Political friction between China and Canada is raising worries that the Asian giant might limit its imports of canola.
Exports of the oilseed lag behind last year’s pace and if our biggest buyer were to slow purchases, it would be a serious thing.
There is worrisome talk that unofficial roadblocks are already hampering new sales, which would be a shame because up till now, booming shipments to China were the good news story in an otherwise lacklustre canola market.
Indeed, to the end of December, the most recent monthly statistics available from the Canadian Grain Commission, China’s Canadian canola imports this crop year were excellent, standing at 2.138 million tonnes, up 29 percent or 479,600 tonnes over the same period a year ago. (And by the way, in the same period, wheat exports to China more than doubled to 991,700 tonnes.)
It was the rest of Canada’s customers that had reduced canola imports.
The United Arab Emirates imported only 95,800 tonnes, down more than 200,000 from the same point last crop year.
Mexico’s canola imports stood at 544,300 tonnes, also down more than 200,000 tonnes from last year.
Pakistan took 291,200 tonnes, down about 140,000 tonnes.
Even stalwart Japan saw its canola imports fall to 872,300 tonnes, down from 985,700.
The most likely explanation is that cheaper American soybeans, excluded from their biggest market China because of the tariff war, were displacing canola in these markets.
The weekly export report from the CGC to Jan. 27, which shows tonnage exported but not the destination, says accumulated canola exports were 5.03 million tonnes, down about 400,000 tonnes from the same point last year.
Agriculture Canada analysts in January were still hopeful that movement would catch up. Its monthly report forecasted canola crop year exports at 11 million tonnes, slightly ahead of last year’s 10.7 million.
At that rate it forecasted that year-end canola stocks would be 2.3 million tonnes, a sliver lower than last year’s 2.5 million but up from 2016-17’s 1.34 million.
The future of the oilseed market remains clouded because of U.S.-China friction over trade and the potential security concerns associated with Huawei Technologies, China’s giant high tech company active around the world in developing 5G communication networks.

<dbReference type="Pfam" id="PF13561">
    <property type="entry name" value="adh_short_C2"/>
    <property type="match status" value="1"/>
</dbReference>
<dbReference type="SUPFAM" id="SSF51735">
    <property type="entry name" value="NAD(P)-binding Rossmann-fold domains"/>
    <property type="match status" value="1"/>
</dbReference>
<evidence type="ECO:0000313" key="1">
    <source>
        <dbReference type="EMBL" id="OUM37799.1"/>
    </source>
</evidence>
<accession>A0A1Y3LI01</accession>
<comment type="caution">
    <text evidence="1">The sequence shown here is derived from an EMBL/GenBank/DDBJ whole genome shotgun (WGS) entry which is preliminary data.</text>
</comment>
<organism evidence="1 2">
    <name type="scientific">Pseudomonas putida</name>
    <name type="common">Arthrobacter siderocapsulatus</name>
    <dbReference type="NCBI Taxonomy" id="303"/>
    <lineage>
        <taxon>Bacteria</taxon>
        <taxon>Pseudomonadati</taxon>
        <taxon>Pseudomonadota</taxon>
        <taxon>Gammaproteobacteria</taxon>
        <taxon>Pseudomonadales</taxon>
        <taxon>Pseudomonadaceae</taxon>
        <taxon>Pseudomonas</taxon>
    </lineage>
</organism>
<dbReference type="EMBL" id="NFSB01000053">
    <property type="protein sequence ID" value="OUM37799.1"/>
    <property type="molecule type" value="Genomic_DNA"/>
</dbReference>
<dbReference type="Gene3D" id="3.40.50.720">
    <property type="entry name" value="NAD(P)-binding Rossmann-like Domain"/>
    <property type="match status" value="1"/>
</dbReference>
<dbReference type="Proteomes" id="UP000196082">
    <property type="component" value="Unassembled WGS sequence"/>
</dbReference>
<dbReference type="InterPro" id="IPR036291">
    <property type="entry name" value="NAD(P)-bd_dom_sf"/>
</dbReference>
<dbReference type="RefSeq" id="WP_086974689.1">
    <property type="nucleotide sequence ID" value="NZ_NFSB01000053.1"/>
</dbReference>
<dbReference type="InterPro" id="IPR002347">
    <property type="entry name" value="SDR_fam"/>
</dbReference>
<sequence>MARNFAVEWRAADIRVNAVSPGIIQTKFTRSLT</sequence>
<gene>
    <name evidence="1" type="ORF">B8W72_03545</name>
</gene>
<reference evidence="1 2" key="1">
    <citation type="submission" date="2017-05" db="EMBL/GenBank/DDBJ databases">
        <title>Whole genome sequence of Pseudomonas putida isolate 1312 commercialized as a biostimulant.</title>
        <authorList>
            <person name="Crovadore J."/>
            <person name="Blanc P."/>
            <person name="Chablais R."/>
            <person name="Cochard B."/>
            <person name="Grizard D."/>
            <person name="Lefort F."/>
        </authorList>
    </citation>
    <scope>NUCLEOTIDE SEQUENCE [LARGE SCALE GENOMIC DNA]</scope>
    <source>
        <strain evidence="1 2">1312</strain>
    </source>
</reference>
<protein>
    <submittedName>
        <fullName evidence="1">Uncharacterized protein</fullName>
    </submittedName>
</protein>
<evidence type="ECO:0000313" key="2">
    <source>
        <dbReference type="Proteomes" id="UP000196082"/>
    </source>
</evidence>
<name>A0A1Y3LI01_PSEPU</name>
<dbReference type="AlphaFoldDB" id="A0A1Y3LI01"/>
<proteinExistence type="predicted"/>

The parties reached a temporary truce in the trade war in December, allowing some U.S. soybean sales to China. However, the ceasefire lasts only until March 2 when American President Donald Trump says he will impose additional tariffs on Chinese imports if there is not a satisfactory permanent agreement.
In a goodwill gesture during negotiations last week, China agreed to buy another five million tonnes of U.S. soybeans. The impact of the news on the soybean futures market, and by extension to the canola market, was minimal. A permanent settlement of the U.S.-China trade battle looks closer now but is certainly not a sure thing.
And just for reference, as of Dec. 20, the most recent U.S. export data available, U.S. soybean exports to China for the crop year totalled only 341,000 tonnes compared to 18.9 million tonnes at the same point last year. The recent trade announcements won’t show up in the statistics for several more weeks because the reports are hopelessly delayed due to the partial government shutdown that lasted 35 days.
Meanwhile, Canada is caught in the crossfire of the China-U.S. conflict because it followed its legal obligations regarding America’s request for extradition of Huawei chief financial officer Meng Wanzhou. She faces 13 criminal charges in the U.S. for alleged violations of trade sanctions against Iran. Huawei and Meng deny any wrongdoing, and Beijing sees the charges as part of Washington’s effort to block China from involvement in telecom and internet developments critical to the future of the global economy.
U.S. security experts allege Huawei equipment could become a conduit for China’s government to get data and spy on other countries.
Meng remains under house arrest in Vancouver awaiting a court date of March 6, when the extradition request will be assessed. China has heaped criticism on Canada and the U.S. over this issue. The Chinese have already arrested two Canadians in China on what appear to be trumped up national security charges and you never know when they might further manifest their anger through a trade action. Canola would be an easy target.
Beyond political and trade issues, supply and demand news are also affecting the oilseed market.
On Feb. 1, the day after the Chinese buying announcement, influential consultancy INTL FCStone dropped its Brazil soybean production forecast to 112.2 million tonnes from 116.3 the previous month. Dry weather in December and January sapped yield potential. The last U.S. Department of Agriculture forecast, made in December before the partial government shutdown, was 122 million tonnes and the previous year’s production was 120 million tonnes.
Brazilian farmers are racing ahead with their harvest, reaping 21 percent of the crop as of Jan. 30 compared to 8.6 percent for the five-year average. However, they are complaining of disappointing yields.
So Brazil is providing both downward price pressure because of the early harvest and price support from the declining production estimates.
Often in bad years, crop estimates continue to decline until harvest is complete, so Brazil might yet see a 110 million tonne crop or less, down at least 10 million from last year.
However, that is offset by expectations that Argentina will return to a normal crop. The Buenos Aires Grain Exchange on Jan. 30 estimated its crop at 53 million tonnes. Last year’s crop was a disappointing 37.8 million tonnes.